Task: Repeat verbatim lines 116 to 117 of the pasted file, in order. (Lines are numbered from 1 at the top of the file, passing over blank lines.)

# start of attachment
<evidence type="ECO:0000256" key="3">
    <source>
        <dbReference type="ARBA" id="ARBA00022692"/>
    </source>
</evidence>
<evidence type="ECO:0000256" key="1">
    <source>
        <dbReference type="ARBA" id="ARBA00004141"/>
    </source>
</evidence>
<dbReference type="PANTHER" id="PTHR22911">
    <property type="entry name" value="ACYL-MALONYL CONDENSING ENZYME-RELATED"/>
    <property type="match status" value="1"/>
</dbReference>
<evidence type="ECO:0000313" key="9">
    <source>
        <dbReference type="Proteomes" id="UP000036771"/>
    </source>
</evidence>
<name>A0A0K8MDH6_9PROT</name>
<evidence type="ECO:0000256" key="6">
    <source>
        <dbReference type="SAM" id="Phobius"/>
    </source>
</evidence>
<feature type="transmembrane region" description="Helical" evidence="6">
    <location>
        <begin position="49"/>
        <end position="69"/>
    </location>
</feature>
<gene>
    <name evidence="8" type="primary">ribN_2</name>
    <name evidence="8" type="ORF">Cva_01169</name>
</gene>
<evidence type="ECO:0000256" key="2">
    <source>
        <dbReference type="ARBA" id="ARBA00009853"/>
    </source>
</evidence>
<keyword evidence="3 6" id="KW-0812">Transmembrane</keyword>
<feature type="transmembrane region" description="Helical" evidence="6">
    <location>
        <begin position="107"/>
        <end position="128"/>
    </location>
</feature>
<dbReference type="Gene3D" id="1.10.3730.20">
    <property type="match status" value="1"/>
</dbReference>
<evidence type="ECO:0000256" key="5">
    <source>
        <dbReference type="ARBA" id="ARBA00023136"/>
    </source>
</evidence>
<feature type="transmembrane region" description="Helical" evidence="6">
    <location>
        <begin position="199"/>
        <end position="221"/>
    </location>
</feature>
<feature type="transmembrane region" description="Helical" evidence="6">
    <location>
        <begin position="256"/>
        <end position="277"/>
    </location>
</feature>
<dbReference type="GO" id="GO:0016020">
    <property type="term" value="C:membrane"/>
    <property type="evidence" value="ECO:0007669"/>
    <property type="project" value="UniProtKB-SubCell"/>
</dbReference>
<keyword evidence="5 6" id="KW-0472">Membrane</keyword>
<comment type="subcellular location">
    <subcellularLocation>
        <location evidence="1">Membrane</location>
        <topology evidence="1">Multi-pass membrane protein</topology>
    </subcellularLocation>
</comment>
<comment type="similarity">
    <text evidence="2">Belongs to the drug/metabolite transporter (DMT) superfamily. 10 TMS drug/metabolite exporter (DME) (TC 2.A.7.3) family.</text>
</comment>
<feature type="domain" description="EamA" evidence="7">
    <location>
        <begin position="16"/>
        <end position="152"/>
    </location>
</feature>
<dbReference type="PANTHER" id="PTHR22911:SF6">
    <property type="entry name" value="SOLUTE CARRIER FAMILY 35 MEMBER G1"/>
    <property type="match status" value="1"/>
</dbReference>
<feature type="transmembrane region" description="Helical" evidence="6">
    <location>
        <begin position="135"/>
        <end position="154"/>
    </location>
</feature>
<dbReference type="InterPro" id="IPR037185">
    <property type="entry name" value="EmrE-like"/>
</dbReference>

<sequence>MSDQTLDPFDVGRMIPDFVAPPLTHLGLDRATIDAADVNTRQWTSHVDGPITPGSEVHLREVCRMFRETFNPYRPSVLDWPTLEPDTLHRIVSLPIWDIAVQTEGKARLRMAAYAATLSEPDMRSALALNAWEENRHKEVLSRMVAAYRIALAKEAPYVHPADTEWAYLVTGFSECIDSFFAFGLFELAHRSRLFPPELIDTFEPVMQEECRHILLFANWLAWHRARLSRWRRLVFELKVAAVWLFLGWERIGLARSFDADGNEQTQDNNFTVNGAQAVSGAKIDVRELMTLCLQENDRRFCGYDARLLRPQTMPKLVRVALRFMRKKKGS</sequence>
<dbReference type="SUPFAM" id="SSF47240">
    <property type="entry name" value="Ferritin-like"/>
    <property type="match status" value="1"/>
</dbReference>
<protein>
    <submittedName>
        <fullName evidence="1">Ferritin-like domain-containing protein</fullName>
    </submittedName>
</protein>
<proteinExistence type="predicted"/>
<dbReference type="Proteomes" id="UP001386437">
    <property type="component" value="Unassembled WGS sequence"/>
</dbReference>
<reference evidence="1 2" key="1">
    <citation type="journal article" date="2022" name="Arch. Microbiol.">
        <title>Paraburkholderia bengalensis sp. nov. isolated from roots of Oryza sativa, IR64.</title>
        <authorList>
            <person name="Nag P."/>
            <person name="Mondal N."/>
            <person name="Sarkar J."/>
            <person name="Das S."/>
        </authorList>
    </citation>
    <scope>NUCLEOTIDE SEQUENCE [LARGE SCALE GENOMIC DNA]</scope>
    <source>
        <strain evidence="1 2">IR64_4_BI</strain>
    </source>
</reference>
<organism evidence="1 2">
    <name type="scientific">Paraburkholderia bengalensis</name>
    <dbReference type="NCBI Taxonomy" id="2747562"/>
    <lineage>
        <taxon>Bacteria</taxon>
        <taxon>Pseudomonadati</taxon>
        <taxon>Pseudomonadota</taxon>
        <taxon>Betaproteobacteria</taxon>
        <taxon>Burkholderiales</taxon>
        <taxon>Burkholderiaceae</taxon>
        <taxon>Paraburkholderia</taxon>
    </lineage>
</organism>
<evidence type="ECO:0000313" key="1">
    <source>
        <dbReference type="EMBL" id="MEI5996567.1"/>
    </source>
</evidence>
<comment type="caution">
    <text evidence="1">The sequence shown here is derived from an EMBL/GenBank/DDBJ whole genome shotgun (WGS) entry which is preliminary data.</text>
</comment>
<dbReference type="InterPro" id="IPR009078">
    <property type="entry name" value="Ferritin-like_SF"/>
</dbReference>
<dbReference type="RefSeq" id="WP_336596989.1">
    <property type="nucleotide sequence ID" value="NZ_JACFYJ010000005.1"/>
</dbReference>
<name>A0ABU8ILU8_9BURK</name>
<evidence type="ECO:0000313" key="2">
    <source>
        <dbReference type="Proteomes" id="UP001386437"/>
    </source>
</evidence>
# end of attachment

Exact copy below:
<reference evidence="1 2" key="1">
    <citation type="journal article" date="2022" name="Arch. Microbiol.">